Merge's Blog

An ageless folktale about dealing with adversity

adversityEvery so often, a conversation with an elderly relative reminds me of a story from Indian folklore that I heard when I was a child.  And I was reminded once again of another story, this time on the topic of how one reacts or responds to adversity.  The story tells of a young person who was complaining to his grandmother about the challenges he was facing in his school and job – difficult assignments, tough professors, a demanding boss, not enough time to relax, and always, a seeming shortage of funds.

Her response: to place three pots of water on the stove

The grandmother responded by placing three pots of water on the stove.  When the water in each was boiling, she placed two potatoes in the first pot, two eggs in the second, and a scoop of tea leaves in the third.  About twenty minutes later, she pulled out the potatoes and eggs and placed them on a plate, and strained the water out of the tea leaves into a cup, and placed them all in front of the young man.  Puzzled, he looked up at her.

“Touch the potatoes,” she said.  “They’re soft,” he answered.

“Peel the egg,” she commanded.  He did.

“Drink the tea.” “It’s delicious, thank you,” he responded with a smile.  “But I’m still confused, Grandmama”, he said.  “What was the point of all this?”

A metaphor about dealing with adversity

“The three pots of water were identical,” she answered.  “But the potatoes, the eggs and the tea all responded to the same situation differently.  In hot water, the potatoes softened.  If you dropped them now, they’d likely break apart into mush.  But in the same hot water, the fragile eggs hardened on the inside, and became stronger.  The tea leaves however did something completely different – they actually changed the hot water and created something brand-new and better.  So, which one are you grandson?” she continued.  “When you are faced with adversity, are you the potato, or the egg, or the tea leaves?  It is a choice that only you can make, and your choice will determine your outcome.”

As leaders, this is a question worth considering. As you already know, the unexpected always happens in the workplace, and it’s not always easy.  How do you respond to adversity?  Do you succumb?  Do you become jaded by the experience?  Or do you find a way to turn it into something positive?  As always, I would love to hear your perspectives. Please share by commenting below.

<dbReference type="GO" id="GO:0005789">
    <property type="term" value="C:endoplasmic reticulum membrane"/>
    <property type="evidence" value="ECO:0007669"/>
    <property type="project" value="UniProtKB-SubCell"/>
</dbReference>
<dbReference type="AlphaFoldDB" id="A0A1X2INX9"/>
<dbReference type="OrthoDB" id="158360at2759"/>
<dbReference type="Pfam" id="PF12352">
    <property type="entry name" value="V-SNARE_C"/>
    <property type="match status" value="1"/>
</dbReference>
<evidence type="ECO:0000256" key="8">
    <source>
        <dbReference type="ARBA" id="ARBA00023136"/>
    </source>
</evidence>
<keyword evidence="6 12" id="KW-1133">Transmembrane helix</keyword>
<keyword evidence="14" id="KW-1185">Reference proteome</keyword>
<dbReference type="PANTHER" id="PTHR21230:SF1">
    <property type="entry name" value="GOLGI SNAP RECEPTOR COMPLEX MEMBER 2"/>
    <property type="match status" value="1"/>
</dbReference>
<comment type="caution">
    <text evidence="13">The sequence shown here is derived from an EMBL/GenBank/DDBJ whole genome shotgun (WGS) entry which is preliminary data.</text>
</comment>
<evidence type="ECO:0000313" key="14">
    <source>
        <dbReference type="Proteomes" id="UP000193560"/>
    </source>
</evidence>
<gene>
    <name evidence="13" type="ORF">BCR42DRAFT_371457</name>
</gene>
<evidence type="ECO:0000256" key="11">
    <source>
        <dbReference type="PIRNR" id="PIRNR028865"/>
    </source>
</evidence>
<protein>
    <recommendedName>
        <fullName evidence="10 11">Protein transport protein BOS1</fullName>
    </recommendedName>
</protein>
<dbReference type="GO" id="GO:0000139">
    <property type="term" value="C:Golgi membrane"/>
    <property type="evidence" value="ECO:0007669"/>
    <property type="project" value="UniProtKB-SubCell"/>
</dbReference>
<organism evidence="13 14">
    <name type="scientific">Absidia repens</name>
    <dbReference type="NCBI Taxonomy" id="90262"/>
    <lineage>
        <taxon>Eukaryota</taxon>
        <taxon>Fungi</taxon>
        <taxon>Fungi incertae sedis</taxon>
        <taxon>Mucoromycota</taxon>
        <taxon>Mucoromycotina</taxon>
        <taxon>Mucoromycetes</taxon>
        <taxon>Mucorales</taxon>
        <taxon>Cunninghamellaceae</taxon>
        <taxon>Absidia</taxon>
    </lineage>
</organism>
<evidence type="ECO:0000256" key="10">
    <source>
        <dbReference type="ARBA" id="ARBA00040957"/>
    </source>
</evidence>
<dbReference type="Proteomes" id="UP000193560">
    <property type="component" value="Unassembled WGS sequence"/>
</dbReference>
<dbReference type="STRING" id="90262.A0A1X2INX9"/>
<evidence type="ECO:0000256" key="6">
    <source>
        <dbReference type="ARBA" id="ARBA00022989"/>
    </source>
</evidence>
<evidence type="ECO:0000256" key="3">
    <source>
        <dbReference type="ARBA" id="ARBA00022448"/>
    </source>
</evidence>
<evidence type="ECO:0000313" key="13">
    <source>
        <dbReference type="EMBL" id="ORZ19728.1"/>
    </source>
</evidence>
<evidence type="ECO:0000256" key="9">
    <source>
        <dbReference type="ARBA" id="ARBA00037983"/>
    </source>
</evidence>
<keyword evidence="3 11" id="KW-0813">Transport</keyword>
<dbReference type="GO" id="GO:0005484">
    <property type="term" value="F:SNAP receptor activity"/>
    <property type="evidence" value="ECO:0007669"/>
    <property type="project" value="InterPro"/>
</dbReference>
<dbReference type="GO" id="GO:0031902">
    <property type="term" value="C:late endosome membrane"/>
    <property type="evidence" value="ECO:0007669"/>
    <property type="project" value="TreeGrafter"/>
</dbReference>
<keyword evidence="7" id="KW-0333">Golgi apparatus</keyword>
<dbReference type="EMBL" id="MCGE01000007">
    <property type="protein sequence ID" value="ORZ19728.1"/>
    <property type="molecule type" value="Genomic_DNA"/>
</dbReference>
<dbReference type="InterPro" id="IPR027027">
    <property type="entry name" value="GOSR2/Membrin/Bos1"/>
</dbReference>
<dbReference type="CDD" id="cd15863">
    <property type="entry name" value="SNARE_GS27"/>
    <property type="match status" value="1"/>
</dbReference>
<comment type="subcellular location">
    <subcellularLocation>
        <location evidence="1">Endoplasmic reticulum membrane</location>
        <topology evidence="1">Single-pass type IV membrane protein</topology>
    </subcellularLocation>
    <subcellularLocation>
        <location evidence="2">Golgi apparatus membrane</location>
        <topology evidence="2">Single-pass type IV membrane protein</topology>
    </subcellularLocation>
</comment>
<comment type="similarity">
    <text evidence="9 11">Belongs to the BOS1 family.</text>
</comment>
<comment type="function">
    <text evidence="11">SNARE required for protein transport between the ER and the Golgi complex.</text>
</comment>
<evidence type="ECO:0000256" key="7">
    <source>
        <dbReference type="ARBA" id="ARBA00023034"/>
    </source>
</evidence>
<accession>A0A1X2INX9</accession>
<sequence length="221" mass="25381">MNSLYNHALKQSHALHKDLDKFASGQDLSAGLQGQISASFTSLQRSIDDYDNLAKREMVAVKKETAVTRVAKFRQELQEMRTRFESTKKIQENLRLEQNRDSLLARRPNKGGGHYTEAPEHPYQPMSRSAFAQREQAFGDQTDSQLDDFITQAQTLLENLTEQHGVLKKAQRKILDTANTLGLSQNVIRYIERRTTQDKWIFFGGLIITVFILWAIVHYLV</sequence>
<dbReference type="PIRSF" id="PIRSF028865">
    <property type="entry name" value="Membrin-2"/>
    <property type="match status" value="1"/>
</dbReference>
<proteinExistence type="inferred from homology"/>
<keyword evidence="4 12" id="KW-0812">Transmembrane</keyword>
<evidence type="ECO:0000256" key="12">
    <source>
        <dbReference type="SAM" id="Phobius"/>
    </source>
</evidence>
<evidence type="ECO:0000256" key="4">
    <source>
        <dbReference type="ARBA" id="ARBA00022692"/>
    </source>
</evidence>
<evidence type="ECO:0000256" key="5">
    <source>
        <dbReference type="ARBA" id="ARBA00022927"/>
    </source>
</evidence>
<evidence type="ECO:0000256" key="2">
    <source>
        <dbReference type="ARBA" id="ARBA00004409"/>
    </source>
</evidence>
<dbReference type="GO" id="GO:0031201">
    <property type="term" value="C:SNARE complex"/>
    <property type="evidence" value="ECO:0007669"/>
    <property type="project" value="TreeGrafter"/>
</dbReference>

If you’d like to read another blog post I wrote a while ago about how people can either react or respond (there is a difference!) to adversity, read this one: Maintaining your composure – do you react or respond?


P.S. Since writing this, I have come to realize that there are many versions of this same story on the Internet floating out there in cyberspace.  Some authors personally take ownership for writing it, but most simply do not attribute credit at all, probably because they don’t know who the original author is.  I am in the second group.  Given that I heard this story during my childhood, many decades ago, long before the Internet was even invented (let alone this pervasive), I stick by my assertion that this is one of those stories that has been passed down from generation to generation, probably changed to fit current circumstances, but always to metaphorically illustrate an important life lesson.  Which it does, even today.



  • Grandmas know best! Such beautiful advice to help shift perspectives and gain clarity. How can a leader use this to motivate others?

    • Yeah, they sure do, don’t they Tammy?! I think your question — how can a leader use this to motivate others — is a great one. My first thought is that leaders need to make it safe for employees to fail. When we make failure a learning experience rather than a blaming punishing situation, we help people choose to be eggs, or even better, tea leaves. What are your thoughts? What do other readers think? I would love to hear your perspectives.


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